"We thought, because we had power, we had wisdom."
-Stephen Vincent Benet, Litany for Dictatorships, 1935
"We" thought wrong much of the time, it seems. Research from Northwestern University's Kellogg School of Management led by Professor Adam Galinsky has confirmed several hypotheses about people with power and how they see the world. The common theme is that those with power tend to out of touch with their subordinates' experiences, whether by failing to understand them or, in the worst cases, simply dismissing them. Indeed, power inhibits the ability to "understand how others see, think, and feel," according to the research summary.
Two of the team's more striking findings:
- The more power one gains, the more likely the power-holder is to assume others share their points of view.
- Power can inhibit empathy; one experiment showed that people with power inaccurately judged people's emotional facial expressions more often than those without power.
Galinsky and his team add that it's possible that this obliviousness to others' perspectives isn't a matter of people laying on "power trips" when they attain power; rather, awareness of other perspectives might be "a psychological state that is an emergent property of increased power." If that's the case, then it becomes even more important to make conscious attempts to manage power's impact on a leader's perspective.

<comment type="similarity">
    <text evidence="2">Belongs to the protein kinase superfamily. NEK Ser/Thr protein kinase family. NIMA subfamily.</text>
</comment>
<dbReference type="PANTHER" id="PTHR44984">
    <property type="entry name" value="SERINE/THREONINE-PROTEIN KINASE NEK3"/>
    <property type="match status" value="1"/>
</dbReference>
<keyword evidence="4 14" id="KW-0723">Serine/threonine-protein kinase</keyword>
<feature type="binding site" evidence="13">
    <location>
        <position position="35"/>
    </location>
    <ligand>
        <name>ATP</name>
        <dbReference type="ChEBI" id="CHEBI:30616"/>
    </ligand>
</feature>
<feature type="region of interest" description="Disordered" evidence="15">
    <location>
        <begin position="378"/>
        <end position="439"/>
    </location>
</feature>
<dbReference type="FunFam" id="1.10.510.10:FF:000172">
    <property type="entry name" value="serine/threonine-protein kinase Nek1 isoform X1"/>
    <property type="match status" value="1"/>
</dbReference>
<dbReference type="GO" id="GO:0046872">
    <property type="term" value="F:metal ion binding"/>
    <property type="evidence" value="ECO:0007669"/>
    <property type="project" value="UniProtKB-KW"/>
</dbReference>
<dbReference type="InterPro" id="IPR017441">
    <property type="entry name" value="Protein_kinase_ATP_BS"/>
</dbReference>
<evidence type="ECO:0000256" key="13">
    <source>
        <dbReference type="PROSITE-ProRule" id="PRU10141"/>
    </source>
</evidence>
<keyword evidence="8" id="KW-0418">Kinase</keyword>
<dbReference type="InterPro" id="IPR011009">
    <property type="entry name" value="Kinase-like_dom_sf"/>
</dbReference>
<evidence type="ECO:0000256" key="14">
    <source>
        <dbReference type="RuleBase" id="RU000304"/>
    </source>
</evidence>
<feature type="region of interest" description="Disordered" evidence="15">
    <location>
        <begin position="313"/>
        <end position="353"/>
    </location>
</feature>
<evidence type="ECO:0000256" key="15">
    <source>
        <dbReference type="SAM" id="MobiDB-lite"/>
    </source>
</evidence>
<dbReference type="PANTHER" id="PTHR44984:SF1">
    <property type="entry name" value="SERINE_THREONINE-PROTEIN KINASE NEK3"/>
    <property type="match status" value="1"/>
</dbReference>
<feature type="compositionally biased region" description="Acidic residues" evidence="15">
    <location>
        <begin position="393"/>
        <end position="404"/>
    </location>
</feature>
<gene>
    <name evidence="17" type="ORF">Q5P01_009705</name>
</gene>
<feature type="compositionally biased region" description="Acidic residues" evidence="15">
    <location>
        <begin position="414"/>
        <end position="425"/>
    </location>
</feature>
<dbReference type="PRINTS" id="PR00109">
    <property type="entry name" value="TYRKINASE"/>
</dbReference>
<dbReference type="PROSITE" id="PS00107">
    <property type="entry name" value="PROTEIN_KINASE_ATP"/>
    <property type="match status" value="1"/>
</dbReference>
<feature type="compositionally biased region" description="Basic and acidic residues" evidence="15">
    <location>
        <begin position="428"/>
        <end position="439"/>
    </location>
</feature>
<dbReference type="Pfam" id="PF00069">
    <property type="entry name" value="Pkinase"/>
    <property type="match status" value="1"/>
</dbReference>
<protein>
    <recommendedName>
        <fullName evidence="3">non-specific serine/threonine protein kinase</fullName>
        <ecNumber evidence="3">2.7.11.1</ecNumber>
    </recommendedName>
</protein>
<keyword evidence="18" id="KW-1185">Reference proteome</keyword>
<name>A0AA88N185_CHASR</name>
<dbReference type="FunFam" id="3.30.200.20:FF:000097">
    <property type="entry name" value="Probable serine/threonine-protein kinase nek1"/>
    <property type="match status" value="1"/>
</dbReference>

The implications of this research go beyond the lab and possibly right into your own team. Another study released this month by talent-management consultancy Development Dimensions International surveyed individual contributors-i.e. workers in non-leadership roles. Half of the employees polled reported feeling stagnant (read: unfulfilled) in their jobs. Twenty percent of these stagnant contributors cited their boss as the one thing they would change about their workplace. What's more, when asked what types of skills they would have their bosses get training in, the answers come almost full circle to the Kellogg research about decreased perspective with increased power. The top two skills stagnant employees would recommend for their bosses were communication (cited by 44 percent of respondents) and listening (42 percent).
So, how does your power affect your own leadership? Before you answer, contemplate the Meditations of Marcus Aurelius: "The ruling power within, when it is in its natural state, is so related to outer circumstances that it easily changes to accord with what can be done and what is given it to do."